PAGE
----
Reducing wear particulates in a coal pulverizer gearbox

Richard Winslow, Pacificorp - Naughton Plant Ken Nicholas, Schroeder Industries Ted Naman, ConocoPhillips
Tags: maintenance and reliability, bearings

By Ken Nicholas, director of lubrication market services, Schroeder Industries; Richard Winslow, senior lead engineer, PacifiCorp – Naughton Plant; and Ted Naman, technical coordinator for industrial lubricants and greases, ConocoPhillips

A coal-fired power plant operating in the western U.S. was experiencing short gearbox life in its coal pulverizing operation. The AGMA 6EP (ISO 320) gear oil recommended by the OEM failed to provide adequate lubrication and protection based on oil analysis results and gearbox inspection after one year of operation. This was confirmed by excessive wear metals and lower viscosity in the used oil reports. Further analysis of the used EP gear oil indicated excessive buildup of particulate contaminants in the lubricant and depletion of the EP additive package. The contamination consisted primarily of dirt/coal dust and metallic particulates being generated by bearing and gear tooth wear, and a chain reaction of excessive wear was taking place.

Pulverizer gearbox description and operating costs
The pulverizer gearbox design dates back to the early 1960s. A steel worm gear driven by a large 800 rpm electric motor drives a bronze bull gear that is directly connected to a grinding table. The sump holds 255 gallons. The gear oil temperature is controlled by an integral water-cooled heat exchanger. The unfiltered ISO 320 EP gear oil is recommended by the gearbox OEM to provide lubrication to the bronze on steel gears and bearings.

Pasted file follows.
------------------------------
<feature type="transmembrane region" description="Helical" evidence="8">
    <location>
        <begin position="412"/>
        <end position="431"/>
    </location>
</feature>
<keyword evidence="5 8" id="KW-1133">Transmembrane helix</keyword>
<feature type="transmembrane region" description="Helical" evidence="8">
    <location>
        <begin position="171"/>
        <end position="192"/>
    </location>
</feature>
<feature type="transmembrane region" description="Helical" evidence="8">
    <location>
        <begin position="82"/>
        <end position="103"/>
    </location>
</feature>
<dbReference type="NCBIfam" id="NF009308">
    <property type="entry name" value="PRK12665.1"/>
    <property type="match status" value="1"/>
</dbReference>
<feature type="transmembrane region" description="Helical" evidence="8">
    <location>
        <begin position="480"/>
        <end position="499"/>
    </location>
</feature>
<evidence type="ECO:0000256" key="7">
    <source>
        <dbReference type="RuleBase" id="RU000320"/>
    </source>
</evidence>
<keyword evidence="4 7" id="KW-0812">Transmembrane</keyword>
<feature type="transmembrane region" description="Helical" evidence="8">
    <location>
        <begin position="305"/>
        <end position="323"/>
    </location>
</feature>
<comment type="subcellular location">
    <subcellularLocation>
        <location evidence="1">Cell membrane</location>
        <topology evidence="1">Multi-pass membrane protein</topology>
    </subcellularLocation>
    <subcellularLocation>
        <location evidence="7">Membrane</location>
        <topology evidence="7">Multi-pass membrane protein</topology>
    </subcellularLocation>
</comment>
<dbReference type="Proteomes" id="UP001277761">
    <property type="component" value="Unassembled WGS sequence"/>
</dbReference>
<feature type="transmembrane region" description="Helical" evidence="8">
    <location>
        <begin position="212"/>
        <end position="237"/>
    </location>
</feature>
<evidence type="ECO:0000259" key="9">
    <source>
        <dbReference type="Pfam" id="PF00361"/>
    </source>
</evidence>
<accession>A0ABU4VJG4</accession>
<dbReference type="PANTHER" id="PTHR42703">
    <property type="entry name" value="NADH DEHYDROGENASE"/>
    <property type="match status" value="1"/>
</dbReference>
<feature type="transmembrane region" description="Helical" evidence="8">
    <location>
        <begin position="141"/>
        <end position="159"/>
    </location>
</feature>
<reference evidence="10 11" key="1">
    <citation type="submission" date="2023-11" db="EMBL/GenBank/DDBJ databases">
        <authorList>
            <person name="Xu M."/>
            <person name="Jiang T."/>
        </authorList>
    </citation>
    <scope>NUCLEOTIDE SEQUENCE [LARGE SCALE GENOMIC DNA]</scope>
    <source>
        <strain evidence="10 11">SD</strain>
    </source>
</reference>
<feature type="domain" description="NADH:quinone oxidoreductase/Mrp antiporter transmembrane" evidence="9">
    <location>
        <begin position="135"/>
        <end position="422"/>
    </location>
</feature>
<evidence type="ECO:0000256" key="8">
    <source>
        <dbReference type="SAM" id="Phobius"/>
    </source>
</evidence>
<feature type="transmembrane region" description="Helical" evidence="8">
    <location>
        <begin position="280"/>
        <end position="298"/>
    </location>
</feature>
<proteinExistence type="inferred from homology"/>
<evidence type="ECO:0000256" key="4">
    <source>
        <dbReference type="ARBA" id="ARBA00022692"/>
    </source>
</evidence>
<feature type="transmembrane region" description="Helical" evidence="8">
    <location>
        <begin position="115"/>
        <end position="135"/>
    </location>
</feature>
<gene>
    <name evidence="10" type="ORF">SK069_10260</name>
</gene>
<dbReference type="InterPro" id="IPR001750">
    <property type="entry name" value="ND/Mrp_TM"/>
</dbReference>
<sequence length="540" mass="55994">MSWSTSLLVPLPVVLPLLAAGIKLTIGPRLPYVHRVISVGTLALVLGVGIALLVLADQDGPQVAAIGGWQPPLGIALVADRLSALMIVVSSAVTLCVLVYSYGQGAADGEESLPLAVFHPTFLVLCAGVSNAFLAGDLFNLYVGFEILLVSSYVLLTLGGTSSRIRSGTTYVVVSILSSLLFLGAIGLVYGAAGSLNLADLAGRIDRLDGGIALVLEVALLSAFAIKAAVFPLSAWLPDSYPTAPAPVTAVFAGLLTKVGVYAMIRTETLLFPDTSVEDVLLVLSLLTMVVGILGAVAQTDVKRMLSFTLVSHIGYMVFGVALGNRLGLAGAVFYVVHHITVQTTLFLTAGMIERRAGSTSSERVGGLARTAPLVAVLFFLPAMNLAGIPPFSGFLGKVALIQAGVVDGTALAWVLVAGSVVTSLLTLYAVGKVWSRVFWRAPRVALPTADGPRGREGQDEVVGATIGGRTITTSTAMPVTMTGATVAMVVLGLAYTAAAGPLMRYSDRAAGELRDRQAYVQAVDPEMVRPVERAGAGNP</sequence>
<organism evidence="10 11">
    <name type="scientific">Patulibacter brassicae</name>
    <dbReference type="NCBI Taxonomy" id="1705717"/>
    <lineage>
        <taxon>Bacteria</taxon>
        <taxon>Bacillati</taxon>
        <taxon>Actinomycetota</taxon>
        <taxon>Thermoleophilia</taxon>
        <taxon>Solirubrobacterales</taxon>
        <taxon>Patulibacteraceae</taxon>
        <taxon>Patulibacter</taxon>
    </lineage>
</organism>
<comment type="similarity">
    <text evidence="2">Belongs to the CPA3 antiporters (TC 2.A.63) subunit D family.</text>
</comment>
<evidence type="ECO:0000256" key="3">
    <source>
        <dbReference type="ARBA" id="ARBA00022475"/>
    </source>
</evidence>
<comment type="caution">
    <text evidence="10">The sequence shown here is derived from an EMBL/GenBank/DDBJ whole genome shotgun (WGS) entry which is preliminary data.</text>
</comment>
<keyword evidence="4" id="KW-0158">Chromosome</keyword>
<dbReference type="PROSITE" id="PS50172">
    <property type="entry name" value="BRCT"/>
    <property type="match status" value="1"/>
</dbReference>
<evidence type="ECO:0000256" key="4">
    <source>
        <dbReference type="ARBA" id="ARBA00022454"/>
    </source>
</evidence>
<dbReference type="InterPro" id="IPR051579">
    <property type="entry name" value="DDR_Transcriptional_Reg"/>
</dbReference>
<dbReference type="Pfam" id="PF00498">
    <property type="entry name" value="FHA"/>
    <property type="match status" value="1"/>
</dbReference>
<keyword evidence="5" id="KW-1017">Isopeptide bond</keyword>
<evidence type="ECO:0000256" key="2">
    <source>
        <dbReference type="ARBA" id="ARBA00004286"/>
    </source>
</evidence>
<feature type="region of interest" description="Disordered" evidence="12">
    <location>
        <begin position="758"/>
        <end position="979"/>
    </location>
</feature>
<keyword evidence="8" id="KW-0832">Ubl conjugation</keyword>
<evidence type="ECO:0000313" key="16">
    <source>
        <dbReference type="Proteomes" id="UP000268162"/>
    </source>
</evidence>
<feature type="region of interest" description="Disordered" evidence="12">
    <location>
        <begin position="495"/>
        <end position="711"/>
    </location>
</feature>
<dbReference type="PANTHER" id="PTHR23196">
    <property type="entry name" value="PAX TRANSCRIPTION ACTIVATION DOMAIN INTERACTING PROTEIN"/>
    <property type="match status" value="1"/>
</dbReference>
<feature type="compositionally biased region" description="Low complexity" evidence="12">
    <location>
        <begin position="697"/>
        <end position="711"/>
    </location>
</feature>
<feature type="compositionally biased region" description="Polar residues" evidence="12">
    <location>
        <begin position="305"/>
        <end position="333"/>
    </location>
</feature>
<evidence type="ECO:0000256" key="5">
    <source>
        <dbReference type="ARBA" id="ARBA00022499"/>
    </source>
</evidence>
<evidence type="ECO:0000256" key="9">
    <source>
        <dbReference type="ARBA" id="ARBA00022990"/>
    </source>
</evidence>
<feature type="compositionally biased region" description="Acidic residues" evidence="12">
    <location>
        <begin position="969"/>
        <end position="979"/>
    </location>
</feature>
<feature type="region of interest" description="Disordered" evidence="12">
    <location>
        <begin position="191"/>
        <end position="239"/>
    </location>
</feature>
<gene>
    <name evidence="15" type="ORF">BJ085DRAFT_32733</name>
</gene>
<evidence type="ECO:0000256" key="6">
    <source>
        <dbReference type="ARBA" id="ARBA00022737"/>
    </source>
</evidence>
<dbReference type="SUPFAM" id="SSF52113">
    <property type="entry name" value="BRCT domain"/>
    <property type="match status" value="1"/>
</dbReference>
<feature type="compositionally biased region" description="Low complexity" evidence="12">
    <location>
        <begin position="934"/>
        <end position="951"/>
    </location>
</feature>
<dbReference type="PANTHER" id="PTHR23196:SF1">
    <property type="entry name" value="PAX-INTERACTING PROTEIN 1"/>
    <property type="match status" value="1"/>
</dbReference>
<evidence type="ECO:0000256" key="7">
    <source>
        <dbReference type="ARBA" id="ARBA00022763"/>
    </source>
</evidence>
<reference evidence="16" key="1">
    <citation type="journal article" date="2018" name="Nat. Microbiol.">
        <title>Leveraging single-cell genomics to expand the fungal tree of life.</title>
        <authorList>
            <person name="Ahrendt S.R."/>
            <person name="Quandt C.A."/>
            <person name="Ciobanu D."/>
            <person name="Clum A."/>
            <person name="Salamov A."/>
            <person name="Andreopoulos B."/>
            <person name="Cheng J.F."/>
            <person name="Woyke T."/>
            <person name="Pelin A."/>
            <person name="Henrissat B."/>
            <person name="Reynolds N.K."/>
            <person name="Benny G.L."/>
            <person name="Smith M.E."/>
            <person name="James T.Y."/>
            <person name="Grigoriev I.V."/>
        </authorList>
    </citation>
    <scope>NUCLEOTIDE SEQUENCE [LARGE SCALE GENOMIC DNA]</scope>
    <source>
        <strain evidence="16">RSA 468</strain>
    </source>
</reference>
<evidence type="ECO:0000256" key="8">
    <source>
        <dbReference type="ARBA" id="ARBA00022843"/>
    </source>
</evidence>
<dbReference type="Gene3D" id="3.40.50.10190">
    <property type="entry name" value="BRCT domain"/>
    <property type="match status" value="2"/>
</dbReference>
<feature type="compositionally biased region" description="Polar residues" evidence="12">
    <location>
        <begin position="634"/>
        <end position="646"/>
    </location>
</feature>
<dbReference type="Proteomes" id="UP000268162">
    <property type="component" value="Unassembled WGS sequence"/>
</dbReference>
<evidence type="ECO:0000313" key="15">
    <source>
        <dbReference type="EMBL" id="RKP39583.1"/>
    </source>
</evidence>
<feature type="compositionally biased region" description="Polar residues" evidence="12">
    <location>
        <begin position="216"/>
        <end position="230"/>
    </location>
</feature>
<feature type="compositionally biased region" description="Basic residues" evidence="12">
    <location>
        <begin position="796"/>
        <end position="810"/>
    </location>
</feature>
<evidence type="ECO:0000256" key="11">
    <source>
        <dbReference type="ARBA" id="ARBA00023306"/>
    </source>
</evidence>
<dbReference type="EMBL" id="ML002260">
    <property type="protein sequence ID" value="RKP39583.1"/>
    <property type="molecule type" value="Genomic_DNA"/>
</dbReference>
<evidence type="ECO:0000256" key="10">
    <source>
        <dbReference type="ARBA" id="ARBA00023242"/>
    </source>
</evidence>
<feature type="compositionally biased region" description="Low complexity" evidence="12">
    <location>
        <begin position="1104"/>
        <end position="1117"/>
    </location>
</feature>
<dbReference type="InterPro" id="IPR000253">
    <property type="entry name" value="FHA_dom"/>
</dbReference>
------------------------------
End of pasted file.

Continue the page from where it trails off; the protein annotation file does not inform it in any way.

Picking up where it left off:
Although this gearbox design is rugged and simple, maintenance costs were becoming excessive and maintenance outage/overhaul intervals did not support power generation schedules. Typical maintenance costs and intervals for each pulverizer gearbox were as follows:

  • Oil changes required every 12 months at a cost of $5,000 in material and labor and $20,000 to $50,000 in lost electrical production, typical of most coal-fired power generation units of this timeframe. This particular plant had 13 of these coal pulverizers installed.
  • After 10 years of operation, the bronze bull gear was rotated to expose the unworn gear teeth face side. This required four weeks of turnaround time, including maintenance work, at a total cost of $300,000 per unit.
  • Every 20 years of operation, a complete rebuilding of the gearbox was required. Parts and labor for this effort exceeded $450,000 per gearbox, with lost production costing another $250,000 per pulverizer.

Breaking the wear chain reaction
Preliminary analysis of worn components indicated that the bronze gear face was experiencing significant sliding contact and spalling. As time after overhaul increased, the bronze gear face wear became more and more significant. Plant personnel began to search for a better lubrication system to break the wear chain reaction.

Plant personnel suspected that the wear patterns on the bronze bull gear faces were attributed to the following:

  • High particulate loading of coal dust and dirt in the gear oil
  • Chemical attack of the EP additive package during operation, most likely due to sulfur-phosphorus EP additive being active on the bronze bull gear, resulting in high levels of copper in the gear oil